In his book, Parliament of Whores, P.J. O’ Rourke has a chapter called "The Whiffle Life"--no matter what we do, we can often save ourselves from the consequences of our actions. In this weekend’s Wall Street Journal, the influential financial writer, Jim Grant has a fine essay arguing that the recent bailouts of Bear Stearn’s creditors (though not Bear itself) and of Fannie Mae and Freddie Mac suggest that that attitude has hit our financial markets. Why? Because the Populists won the 20th century:
Wall Street is off the political agenda in 2008 for reasons we may only guess about. Possibly, in this time of widespread public participation in the stock market, "Wall Street" is really "Main Street." Or maybe Wall Street, its old self, owns both major political parties and their candidates. Or, possibly, the $4.50 gasoline price has absorbed every available erg of populist anger, or -- yet another possibility -- today’s financial failures are too complex to stick in everyman’s craw.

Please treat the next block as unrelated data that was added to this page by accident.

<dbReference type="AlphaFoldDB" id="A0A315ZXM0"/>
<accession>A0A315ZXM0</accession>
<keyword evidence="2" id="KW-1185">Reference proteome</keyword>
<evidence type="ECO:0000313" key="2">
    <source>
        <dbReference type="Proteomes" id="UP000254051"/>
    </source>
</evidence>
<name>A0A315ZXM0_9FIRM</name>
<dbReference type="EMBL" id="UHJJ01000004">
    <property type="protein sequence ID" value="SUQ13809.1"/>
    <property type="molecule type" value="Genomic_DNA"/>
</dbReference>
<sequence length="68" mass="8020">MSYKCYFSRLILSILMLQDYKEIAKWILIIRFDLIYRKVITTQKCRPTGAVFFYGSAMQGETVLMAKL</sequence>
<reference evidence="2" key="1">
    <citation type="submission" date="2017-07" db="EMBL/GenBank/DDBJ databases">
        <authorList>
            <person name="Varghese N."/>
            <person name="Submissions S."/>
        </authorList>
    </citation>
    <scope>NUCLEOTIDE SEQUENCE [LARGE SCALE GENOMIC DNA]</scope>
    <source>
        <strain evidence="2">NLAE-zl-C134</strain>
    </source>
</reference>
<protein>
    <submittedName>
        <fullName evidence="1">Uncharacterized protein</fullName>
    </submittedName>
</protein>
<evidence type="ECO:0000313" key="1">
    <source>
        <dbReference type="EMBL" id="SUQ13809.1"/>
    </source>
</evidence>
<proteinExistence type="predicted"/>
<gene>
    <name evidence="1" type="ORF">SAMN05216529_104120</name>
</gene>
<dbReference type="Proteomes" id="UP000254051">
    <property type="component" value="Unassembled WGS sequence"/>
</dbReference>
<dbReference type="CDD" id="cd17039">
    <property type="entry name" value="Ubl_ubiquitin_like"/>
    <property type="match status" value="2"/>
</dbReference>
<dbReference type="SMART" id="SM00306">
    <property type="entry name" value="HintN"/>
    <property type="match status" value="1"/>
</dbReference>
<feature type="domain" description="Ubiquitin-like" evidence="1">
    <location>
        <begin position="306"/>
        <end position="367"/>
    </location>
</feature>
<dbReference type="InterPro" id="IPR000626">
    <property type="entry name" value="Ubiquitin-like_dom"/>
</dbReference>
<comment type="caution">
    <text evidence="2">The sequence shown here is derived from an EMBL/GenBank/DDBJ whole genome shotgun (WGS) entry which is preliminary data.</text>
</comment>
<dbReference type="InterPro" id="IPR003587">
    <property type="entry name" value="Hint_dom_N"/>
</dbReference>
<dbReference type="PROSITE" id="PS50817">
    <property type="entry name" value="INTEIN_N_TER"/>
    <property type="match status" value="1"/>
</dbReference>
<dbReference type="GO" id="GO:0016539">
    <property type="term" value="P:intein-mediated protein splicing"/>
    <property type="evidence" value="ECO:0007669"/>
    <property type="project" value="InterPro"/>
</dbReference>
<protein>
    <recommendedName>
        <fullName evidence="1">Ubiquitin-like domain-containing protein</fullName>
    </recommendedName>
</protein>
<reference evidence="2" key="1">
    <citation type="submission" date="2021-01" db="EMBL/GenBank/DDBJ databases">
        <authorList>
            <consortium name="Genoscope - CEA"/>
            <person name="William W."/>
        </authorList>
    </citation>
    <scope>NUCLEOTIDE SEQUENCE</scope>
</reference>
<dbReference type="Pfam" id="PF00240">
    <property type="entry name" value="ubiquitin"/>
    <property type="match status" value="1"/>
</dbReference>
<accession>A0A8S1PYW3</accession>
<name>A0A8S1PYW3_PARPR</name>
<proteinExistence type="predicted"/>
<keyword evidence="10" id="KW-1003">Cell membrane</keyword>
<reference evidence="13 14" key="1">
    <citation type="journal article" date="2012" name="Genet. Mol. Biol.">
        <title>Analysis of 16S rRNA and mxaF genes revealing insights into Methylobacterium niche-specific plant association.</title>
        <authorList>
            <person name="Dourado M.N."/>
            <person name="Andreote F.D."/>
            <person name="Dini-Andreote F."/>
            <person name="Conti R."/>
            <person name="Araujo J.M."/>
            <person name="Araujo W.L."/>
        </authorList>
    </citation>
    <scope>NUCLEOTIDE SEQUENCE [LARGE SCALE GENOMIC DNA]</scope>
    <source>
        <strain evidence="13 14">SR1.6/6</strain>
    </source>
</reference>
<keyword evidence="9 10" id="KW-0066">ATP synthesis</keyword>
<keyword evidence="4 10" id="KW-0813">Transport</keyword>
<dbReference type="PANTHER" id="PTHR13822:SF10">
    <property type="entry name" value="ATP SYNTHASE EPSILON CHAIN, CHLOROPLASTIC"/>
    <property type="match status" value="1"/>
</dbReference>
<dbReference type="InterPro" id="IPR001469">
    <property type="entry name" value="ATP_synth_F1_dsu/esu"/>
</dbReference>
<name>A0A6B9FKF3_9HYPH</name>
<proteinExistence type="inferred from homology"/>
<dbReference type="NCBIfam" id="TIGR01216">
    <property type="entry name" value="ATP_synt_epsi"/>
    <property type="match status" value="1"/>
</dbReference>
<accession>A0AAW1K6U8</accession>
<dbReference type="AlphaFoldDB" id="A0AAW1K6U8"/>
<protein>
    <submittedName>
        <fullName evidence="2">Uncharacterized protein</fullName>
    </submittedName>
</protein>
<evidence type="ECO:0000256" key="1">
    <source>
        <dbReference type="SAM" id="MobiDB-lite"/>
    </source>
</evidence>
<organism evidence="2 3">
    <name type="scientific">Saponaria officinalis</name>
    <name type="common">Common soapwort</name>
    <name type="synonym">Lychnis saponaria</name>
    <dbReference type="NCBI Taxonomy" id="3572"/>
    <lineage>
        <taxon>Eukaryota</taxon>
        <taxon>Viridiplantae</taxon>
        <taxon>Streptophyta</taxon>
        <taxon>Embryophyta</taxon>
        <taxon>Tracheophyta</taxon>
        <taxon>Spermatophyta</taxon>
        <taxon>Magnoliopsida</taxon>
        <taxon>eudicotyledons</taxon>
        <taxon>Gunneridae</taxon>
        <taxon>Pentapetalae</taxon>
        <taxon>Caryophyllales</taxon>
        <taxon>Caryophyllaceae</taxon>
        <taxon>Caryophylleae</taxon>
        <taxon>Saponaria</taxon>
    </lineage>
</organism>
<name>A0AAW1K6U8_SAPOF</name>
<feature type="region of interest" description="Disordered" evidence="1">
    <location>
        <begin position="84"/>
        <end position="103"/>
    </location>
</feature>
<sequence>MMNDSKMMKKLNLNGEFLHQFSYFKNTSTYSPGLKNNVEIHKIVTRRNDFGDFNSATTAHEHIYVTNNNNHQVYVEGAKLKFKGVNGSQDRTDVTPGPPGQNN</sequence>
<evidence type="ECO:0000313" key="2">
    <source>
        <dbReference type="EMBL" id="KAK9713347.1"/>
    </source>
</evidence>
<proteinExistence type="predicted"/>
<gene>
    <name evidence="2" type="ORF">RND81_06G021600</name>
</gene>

I have another theory, and that is that the old populists actually won. This is their financial system. They had demanded paper money, federally insured bank deposits and a heavy governmental hand in the distribution of credit, and now they have them. The Populist Party might have lost the elections in the hard times of the 1890s. But it won the future.